Whether getting an overview of one city or enjoying a trip that incorporates multiple stops, tour buses can be a great option. By relieving tourists of the responsibility of driving, tour buses can allow people to truly appreciate the sights without worrying about watching the road, give travelers a chance to catch up on sleep, or simply allow them to avoid the stress of driving in an unfamiliar area. They should be, and typically are, a safety-minded option. Unfortunately, tour bus accidents do occur. Our Santa Rosa tour bus attorney is ready to help victims when a Northern California tour bus crash occurs, especially when the accident stems from the negligence of the driver or because a dangerous corporate policy put travelers at risk.
Bus’s Second Accident of the Day Leaves One Dead, Thirty Injured
A tour bus crash that killed one and injured 30 others would be a tragedy in itself, but the accident detailed in the San Francisco Chronicle is particularly disturbing given that it was the vehicle’s second wreck in the same day. According to the California Highway Patrol, on Sunday morning a tour bus struck a restaurant overhang in Red Bluff, causing only minor property damage and no injuries. The bus continued its trip from Los Angeles to Pasco, Washington. After travelling approximately 50 miles from the first incident site, the bus was on Interstate 5 about 100 miles south of the California/Oregon border when it drifted off the shoulder, traveled down an embankment, and rolled onto its roof. The second crash claimed the life of a man from the Fresno area and left three others in critical condition. Three additional passengers were in serious condition after the crash and two dozen were treated for more minor injuries and released.
Investigators suggest that driver fatigue may have been a factor but did not say whether citations/charges are expected. The bus was identified as a 1996 Vanhool operated by Washington-based Yellow Arrow LLC. Sixty-seven year old Jose Victor Garcilazo was named as the driver of the bus.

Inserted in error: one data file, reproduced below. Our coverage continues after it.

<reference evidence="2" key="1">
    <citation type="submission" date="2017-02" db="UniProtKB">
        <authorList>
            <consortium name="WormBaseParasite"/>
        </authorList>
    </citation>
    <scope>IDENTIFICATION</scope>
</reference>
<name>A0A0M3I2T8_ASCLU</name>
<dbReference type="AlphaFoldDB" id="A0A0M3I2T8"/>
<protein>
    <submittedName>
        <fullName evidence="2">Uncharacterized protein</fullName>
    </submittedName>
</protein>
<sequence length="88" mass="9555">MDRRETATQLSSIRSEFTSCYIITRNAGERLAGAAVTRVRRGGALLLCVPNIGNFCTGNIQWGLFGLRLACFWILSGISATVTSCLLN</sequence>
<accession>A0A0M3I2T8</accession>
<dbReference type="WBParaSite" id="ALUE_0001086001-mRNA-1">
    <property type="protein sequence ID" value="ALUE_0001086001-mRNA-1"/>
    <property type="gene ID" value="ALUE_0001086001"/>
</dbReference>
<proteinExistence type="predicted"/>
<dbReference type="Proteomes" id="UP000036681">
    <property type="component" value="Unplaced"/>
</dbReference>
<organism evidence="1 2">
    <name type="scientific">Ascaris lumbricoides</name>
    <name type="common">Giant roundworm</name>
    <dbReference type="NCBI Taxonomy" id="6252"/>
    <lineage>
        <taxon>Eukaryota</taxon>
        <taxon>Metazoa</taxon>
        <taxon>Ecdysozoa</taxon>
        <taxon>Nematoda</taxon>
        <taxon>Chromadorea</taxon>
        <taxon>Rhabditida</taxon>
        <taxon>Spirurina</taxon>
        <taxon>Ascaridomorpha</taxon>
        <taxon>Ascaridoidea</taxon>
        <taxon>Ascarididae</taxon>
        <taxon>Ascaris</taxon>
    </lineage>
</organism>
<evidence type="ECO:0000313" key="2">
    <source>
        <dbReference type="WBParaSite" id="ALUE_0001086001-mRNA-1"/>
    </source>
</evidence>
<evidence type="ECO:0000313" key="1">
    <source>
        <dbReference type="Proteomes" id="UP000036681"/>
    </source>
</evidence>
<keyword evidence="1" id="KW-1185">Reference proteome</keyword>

California Law on Common Carriers
California law places a special duty on buses and other “common carriers.” Pursuant to Civil Code 2100, those who carry people for pay “must use the utmost care and diligence for their safe carriage, must provide everything necessary for that purpose, and must exercise to that end a reasonable degree of skill.” This is a significantly higher duty than that imposed on a typical driver on California’s roads.
Bus Crash Causes & California Civil Claims
There are many factors that can contribute to a bus crash. Driver fatigue is a major issue and there is significant work being done to build technologies that can help identify fatigued drivers and help avoid fatigue-related crashes (ex. a 2009 report evaluating a system using a near-infrared camera and processing equipment to evaluate the percentage of eye-closure, a measure of fatigue). Likewise, drivers under the influence of drugs or alcohol pose a risk to their passengers and to other travelers. More specific bus-related dangers include: Drivers who lack appropriate training; Drivers who have not been well-screened for employment; Vehicles that are overloaded and/or incorrectly loaded; and Vehicles or other equipment that are not adequately maintained.
Bus accidents can involve a range of complex legal issues ranging from employment law to sovereign immunity questions where the bus is operated by a government entity. It is important to file legal claims in a timely matter and to include all proper parties in the pleadings. As a Northern California bus injury lawyer, Attorney Brod understands these and other legal issues and can provide top-notch legal representation to those injured in bus accidents. Call for a free consultation.
(Photo by Greg Goebel, does not picture bus involved in news report)